The other day I got into an interesting debate with a good friend of mine regarding louche women on social networking sites like MySpace and Facebook. The first thing that came to mind was of course the “Myspace angle”. In case you’ve never heard of this mystical angle, allow me to help illustrate:
Now I went ahead and took this idea a step further – no, not to just women wearing makeup. Me? What? Just a little bronzer, plenty of men use it, I swear! No, but seriously it occurred to me how distorted our perception of reality has become because of the images that appear in fashion magazines and all over the web. I know all too well how much you can distort reality using graphics software like Photoshop in very little time. Now as I was the one who brought this up, my friend of course asked me to prove it. Tack 16 minutes of amateur work onto an image of a girl that honestly looked okay before and this was the end result:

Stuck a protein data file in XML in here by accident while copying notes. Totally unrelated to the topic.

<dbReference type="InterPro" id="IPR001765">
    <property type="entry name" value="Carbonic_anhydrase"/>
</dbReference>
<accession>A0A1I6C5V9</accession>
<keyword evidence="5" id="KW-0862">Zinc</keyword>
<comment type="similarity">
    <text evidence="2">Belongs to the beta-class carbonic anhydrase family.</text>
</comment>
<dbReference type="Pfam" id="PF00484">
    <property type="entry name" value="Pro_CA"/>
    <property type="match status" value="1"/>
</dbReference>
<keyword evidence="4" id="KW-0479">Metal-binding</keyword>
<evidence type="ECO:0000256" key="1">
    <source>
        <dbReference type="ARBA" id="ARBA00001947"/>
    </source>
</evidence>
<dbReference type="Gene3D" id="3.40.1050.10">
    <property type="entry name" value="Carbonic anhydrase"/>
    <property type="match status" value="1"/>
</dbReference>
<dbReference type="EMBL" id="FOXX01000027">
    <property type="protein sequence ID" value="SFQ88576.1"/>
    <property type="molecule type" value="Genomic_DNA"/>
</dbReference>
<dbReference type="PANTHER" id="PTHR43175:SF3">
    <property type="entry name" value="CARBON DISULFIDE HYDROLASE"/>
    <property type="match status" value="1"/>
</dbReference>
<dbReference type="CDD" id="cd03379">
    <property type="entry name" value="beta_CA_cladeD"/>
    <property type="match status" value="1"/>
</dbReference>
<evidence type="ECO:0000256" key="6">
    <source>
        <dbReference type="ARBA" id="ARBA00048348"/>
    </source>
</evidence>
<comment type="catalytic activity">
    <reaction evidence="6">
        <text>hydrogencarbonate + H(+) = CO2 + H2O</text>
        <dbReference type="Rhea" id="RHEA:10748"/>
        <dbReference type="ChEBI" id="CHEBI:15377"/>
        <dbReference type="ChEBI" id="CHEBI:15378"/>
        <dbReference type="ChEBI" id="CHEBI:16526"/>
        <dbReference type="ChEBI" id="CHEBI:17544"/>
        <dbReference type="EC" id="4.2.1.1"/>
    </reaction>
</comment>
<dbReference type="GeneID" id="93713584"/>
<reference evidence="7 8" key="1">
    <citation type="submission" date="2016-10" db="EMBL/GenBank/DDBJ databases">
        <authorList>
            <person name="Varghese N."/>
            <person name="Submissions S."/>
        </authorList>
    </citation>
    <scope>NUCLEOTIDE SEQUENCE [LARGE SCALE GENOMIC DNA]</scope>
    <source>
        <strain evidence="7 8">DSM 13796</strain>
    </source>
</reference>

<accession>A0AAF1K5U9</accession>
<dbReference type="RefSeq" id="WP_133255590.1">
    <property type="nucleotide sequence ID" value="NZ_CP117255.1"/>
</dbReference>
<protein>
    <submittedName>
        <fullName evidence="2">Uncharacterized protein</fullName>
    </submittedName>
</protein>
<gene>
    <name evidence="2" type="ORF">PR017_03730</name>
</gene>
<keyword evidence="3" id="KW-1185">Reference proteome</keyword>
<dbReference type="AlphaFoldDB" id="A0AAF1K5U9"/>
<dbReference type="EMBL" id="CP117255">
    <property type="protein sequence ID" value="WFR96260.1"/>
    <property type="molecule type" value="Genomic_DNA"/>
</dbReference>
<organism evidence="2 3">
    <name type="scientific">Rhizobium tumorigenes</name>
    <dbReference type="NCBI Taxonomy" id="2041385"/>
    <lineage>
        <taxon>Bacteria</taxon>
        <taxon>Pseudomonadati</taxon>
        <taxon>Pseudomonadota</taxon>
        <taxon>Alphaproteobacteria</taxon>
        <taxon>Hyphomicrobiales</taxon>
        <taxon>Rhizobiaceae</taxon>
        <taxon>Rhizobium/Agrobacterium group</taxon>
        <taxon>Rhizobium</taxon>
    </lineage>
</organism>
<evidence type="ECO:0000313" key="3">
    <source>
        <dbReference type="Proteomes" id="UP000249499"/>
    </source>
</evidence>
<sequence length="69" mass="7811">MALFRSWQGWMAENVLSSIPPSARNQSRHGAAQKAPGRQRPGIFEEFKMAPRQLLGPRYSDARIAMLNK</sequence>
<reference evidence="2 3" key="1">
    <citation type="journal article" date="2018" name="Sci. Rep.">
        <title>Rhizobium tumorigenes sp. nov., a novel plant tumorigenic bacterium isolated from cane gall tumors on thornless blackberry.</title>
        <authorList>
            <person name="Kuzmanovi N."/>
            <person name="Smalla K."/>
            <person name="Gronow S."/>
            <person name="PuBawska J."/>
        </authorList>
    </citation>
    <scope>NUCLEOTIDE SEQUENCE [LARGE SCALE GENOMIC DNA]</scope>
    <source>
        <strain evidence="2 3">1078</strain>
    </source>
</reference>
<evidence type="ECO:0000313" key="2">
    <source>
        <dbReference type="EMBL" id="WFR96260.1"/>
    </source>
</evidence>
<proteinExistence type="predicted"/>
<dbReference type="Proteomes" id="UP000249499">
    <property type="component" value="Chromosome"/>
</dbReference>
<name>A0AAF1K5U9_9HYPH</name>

Not perfect, but enough to give you a pretty good idea of how much the lines of reality can really be blurred with very little work. I’ll be honest, every time that I go and modify a picture of a person like that it really does pain me in many ways. You really do feel like you’re chopping a person up. What’s more, it’s a total objectification of people – the kinds of thoughts that pass through your mind are of course “Hey, this doesn’t look too good” and “She’d look better this way!”.
I think the message here is awfully clear, as cliché as it may be: stop aiming to look like people do in magazines and online. You can find thousands if not millions of pictures online that have been touched up to a point that the end result is convincingly good looking but only moderately resembles the person it started as. Now don’t get me wrong and don’t try to misconstrue the message as being “Ignore how you look”. Just do the best you can and don’t beat yourself up over every the little imperfection you see. Nobody is perfect, not even those seemingly perfect models you’ll find online.